Saturday, December 19, 2009

A Prince Has Died

One of the greatest joys of having a blog is that when you see a really absurd story, you can share it. This one is what I blog for:

Nestled near the beaches of the Italian Riviera and the snow-capped Alps sits the tiny principality of Seborga, a place that floats on legends. Over the centuries, plagues and earthquakes have struck the region and missed Seborga, or so the stories say. Some insist that knights took the Holy Grail there.

But the true miracle of Seborga may have been the 46-year reign of Prince Giorgio I, the constitutionally elected royal ruler of its five square miles and 2,000 people, about 350 of whom are enfranchised citizens.

Prince Giorgio, a bewhiskered grower of mimosa flowers from a family of mimosa growers, was seized by a glorious vision: that Seborga was not part of the surrounding Italian nation. It was an ancient principality, cruelly robbed of its sovereignty.

After convincing his Seborgan neighbors of their true significance, Giorgio Carbone was elected prince in 1963. He gracefully accepted the informal title of His Tremendousness, and was elected prince for life in 1995 by a vote of 304 to 4. Voters then ratified Seborga’s independence, which, by the prince’s interpretation, it already had. Prince Giorgio established a palace, wrote a Constitution, and set up a cabinet and a parliament. He chose a coat of arms, minted money (with his picture), issued stamps (with his picture) and license plates, selected a national anthem and mobilized a standing army, consisting of Lt. Antonello Lacala. He adopted a motto: Sub umbra sede (Sit in the shade).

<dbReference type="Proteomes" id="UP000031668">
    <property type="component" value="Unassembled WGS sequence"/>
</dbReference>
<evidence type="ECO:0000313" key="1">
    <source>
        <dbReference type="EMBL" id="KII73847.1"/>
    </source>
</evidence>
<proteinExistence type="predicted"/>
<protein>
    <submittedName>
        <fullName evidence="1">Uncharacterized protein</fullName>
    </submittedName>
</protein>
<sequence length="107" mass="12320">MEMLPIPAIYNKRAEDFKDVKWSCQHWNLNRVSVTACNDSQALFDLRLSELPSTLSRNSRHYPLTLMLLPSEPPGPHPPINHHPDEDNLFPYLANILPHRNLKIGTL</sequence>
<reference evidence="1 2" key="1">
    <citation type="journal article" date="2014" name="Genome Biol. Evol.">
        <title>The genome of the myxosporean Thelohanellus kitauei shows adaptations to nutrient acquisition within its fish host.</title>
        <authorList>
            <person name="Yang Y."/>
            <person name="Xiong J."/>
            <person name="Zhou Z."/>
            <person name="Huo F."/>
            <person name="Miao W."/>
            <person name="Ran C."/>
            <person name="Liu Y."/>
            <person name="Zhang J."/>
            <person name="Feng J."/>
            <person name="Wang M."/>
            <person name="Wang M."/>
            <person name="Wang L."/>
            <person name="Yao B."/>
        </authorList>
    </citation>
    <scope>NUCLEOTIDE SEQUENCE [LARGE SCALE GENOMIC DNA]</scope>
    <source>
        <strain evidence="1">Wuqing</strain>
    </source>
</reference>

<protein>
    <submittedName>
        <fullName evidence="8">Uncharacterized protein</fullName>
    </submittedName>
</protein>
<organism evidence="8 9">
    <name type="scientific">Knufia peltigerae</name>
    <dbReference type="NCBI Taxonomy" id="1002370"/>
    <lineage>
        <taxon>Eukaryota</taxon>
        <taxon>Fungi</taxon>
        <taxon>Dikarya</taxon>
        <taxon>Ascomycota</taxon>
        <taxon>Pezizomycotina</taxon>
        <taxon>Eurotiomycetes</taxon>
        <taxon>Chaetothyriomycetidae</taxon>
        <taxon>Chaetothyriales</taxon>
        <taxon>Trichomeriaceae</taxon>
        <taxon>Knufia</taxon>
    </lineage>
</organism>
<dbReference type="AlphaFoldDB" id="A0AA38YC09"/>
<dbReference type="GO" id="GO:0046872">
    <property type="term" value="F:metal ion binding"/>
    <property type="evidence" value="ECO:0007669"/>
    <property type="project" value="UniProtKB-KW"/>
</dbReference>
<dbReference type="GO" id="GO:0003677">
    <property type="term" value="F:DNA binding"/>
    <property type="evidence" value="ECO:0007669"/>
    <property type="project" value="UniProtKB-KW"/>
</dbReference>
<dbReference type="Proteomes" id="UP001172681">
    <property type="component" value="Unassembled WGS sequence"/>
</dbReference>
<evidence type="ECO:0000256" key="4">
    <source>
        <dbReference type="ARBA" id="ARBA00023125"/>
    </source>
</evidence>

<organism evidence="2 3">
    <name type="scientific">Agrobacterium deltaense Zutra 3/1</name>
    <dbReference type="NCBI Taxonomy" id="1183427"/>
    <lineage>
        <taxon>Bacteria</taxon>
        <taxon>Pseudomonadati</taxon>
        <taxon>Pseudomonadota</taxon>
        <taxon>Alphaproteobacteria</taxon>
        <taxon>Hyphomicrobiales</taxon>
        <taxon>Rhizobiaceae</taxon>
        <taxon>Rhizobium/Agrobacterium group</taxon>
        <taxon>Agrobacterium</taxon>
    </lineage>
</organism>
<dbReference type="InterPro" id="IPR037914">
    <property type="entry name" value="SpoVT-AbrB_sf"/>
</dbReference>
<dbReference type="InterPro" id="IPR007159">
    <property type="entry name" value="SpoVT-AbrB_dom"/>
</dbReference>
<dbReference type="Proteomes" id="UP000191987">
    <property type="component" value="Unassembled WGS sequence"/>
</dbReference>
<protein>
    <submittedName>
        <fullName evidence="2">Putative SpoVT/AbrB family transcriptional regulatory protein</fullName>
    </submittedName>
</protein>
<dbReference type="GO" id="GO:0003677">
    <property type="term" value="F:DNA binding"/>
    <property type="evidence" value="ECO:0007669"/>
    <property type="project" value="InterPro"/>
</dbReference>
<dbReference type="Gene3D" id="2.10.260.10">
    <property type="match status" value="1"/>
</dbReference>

But the principality’s future has suddenly turned cloudy. Prince Giorgio I died at his home in Seborga on Nov. 25 after suffering from Lou Gehrig’s disease, the principality announced. He was 73. Succession plans are uncertain.

More than 20 countries have recognized independent Seborga, in one fashion or another

Since the Middle Ages, Seborga’s sovereign had been elected, so the princely plebiscite that elevated Mr. Carbone was a return to tradition.

Prince Giorgio accepted no salary, although it is not clear he was offered one. He daily availed himself of ham and cheese from the village shop, a royal perquisite.

Let's see; we have an elected monarch of a country that only marginally exists with a one man army and the wisest motto I've ever found: "sit in the shade"; who can argue with that? That's why I blog.
(h/t to Robert Farley of Lawyers, Guns, & Money, who should be elected the next monarch)

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